I like this poem because I can read it upside down and back and forth. The author has erased the beginning of the book, so there is no need to start reading it from page 1, I can choose the middle, “This is a pleasure! Your voice here"; or read it from bottom to top, starting in the image of a fabric with a heart towards "paradise is invaded".
Seeing it erased is perhaps the oddest thing in the poem. Large patches of erased text are blended with fragments of sentences – that escaped – and pieces of images that seem glued to each other, like might happen in a travel journal. More than words aligned, the poem is an image – an image of oblivion and resilience – which is endowed with surface and depth. And it reminds us that erasing can also be a tribute to persistence (like de Kooning’s drawing, which was erased by Rauschenberg), it is an invitation to plunge into a potential space.
While waiting I can also read in the breaks, in the blank gaps that mediate the search for the meaning which, as usual, the eyes pursuit: the eyes search for a solid, reasonable meaning and see the word as salvation. But after all, the blank gaps are where everything that matters and everything there is to know. They make us slow down, they allow the existence of a volume of silence between me and the pages, which leaves me alone with my thoughts and intuitions.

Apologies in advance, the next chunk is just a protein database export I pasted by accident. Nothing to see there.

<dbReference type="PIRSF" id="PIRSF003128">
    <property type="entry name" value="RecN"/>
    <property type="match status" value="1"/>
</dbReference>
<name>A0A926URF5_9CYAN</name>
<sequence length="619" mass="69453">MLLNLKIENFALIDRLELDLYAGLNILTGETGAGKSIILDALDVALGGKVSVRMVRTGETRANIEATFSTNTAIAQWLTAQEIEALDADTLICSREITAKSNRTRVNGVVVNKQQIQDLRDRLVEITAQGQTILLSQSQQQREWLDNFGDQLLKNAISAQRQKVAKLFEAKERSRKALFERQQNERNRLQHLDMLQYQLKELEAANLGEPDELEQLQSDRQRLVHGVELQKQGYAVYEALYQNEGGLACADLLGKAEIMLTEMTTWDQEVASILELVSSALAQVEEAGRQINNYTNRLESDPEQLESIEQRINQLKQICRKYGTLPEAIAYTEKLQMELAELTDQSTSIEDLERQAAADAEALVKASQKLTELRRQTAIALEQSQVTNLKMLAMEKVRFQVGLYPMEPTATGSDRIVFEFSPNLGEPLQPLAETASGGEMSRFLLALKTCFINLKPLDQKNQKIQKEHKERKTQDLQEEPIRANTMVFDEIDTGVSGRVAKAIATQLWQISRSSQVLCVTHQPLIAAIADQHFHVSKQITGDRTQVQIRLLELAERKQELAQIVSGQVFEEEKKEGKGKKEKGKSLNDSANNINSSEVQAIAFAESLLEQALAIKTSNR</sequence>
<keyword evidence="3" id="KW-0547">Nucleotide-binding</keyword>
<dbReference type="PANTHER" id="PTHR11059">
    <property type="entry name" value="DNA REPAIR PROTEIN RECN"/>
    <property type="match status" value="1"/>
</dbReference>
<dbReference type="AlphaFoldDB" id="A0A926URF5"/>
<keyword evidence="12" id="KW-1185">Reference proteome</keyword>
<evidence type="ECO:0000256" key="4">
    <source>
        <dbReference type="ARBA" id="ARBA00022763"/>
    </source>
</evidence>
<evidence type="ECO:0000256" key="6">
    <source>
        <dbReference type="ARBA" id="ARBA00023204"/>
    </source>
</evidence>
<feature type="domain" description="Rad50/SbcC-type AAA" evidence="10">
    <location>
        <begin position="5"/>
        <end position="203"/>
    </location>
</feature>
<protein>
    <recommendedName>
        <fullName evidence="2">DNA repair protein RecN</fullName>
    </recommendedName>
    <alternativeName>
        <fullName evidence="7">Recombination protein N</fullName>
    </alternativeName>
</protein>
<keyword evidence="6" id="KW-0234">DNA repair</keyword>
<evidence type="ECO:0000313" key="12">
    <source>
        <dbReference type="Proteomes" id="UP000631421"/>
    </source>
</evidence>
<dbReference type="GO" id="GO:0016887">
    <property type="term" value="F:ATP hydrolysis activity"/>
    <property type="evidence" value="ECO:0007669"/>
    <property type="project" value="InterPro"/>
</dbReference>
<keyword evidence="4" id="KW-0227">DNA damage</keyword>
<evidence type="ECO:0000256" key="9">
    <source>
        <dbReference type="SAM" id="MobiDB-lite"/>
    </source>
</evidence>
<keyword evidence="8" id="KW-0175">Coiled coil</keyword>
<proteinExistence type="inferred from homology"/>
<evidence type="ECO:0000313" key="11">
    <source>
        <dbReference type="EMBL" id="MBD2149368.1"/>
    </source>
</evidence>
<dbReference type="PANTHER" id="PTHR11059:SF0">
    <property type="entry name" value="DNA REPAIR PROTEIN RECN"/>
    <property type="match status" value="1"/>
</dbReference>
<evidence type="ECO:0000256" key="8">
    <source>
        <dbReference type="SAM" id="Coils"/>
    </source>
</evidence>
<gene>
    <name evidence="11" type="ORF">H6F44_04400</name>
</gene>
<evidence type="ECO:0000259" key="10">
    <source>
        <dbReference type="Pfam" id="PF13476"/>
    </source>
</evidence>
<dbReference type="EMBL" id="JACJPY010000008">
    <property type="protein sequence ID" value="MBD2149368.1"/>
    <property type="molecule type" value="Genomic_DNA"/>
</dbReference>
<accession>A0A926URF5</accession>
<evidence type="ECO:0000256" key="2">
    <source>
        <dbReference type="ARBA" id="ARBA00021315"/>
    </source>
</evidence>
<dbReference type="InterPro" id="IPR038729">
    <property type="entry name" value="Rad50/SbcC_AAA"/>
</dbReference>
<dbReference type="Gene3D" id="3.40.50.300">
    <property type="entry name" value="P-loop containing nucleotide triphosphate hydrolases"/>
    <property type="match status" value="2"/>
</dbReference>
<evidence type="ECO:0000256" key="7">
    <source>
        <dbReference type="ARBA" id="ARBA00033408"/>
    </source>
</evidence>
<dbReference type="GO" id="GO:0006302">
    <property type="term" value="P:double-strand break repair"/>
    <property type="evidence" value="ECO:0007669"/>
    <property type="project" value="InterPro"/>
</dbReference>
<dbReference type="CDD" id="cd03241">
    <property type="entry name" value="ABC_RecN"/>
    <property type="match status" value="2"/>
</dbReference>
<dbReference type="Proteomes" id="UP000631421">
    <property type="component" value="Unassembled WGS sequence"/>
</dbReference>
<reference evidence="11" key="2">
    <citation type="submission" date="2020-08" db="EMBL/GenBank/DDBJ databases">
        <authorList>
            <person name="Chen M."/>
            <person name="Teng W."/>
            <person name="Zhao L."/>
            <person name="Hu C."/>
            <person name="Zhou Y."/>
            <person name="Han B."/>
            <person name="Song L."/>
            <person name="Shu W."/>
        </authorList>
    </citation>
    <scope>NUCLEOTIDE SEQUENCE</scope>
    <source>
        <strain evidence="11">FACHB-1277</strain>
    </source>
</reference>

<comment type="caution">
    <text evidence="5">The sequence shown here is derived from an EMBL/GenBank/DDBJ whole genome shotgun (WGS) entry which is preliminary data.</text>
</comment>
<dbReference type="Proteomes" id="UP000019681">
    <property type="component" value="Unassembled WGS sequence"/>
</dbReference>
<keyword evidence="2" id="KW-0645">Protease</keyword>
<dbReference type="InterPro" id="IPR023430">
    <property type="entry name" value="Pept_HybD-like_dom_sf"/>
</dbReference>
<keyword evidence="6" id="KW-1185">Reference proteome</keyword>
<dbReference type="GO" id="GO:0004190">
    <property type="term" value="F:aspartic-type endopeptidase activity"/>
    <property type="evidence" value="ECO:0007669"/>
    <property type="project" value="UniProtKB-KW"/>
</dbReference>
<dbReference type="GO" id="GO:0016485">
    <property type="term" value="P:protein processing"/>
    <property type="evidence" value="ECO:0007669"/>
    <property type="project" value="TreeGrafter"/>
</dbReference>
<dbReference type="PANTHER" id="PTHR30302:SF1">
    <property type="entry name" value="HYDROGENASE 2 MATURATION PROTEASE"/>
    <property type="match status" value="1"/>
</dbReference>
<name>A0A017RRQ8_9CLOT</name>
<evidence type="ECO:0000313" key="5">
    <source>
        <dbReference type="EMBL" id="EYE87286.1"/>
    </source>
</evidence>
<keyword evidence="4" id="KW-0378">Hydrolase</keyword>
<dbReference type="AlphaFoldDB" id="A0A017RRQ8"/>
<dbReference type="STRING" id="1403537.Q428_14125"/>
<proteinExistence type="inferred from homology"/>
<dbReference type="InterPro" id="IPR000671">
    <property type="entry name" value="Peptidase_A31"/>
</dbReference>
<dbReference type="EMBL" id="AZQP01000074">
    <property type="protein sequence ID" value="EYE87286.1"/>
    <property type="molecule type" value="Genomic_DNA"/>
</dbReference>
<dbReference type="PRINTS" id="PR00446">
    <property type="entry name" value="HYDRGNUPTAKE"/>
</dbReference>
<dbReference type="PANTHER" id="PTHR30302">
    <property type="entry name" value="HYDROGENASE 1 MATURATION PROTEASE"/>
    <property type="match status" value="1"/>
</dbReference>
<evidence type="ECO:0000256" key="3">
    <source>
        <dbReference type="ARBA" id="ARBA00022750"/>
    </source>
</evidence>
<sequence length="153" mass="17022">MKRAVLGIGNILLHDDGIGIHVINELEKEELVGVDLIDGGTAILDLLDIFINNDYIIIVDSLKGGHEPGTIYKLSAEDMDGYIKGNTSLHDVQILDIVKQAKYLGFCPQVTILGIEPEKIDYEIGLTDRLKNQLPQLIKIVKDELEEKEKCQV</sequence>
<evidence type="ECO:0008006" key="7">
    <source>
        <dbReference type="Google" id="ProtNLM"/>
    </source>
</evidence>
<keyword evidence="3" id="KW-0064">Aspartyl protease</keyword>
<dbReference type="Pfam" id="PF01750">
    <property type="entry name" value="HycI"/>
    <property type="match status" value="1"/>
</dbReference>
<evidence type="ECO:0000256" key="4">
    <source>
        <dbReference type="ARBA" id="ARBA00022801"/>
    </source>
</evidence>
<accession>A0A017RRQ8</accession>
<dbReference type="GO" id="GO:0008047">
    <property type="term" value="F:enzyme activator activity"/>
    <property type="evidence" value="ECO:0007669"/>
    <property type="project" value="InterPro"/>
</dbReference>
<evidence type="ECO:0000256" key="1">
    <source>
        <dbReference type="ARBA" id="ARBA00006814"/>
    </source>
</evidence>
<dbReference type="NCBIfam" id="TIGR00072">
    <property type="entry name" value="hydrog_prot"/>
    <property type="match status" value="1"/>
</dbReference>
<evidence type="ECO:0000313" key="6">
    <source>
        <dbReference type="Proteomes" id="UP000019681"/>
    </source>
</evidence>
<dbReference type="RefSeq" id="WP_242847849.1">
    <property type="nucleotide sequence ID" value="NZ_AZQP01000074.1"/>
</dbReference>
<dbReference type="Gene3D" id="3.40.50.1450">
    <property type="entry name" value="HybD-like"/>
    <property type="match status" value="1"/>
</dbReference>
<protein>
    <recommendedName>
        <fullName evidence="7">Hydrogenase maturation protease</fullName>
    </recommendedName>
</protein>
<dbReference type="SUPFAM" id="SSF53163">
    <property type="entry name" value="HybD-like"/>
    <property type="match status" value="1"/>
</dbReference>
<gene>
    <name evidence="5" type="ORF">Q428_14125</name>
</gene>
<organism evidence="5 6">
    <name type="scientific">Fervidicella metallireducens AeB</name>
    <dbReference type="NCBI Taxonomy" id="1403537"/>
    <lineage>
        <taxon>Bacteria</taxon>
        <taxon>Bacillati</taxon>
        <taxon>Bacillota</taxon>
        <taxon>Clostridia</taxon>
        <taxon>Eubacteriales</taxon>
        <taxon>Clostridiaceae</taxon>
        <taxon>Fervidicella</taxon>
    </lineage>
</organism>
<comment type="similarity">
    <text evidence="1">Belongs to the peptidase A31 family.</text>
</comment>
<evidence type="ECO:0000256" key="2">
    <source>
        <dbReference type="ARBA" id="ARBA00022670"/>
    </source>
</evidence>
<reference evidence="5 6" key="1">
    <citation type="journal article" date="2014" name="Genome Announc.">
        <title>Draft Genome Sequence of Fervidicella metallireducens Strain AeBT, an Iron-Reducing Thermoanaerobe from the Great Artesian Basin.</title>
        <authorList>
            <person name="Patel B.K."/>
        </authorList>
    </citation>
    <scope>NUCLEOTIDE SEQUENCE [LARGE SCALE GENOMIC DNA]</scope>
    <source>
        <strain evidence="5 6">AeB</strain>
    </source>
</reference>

I return to the beginning of the book because, after all, it's hard to escape from the place where things start, from the original impact that we usually confuse with Love. And the poem begins by: "poetry. What is. It".
Translation Ana Sim-Sim
Marta Cordeiro is an assistant professor at the Lisbon Theatre and Film School, Polytechnic Institute of Lisbon. She used to recite it for fun, and for any kind of reward.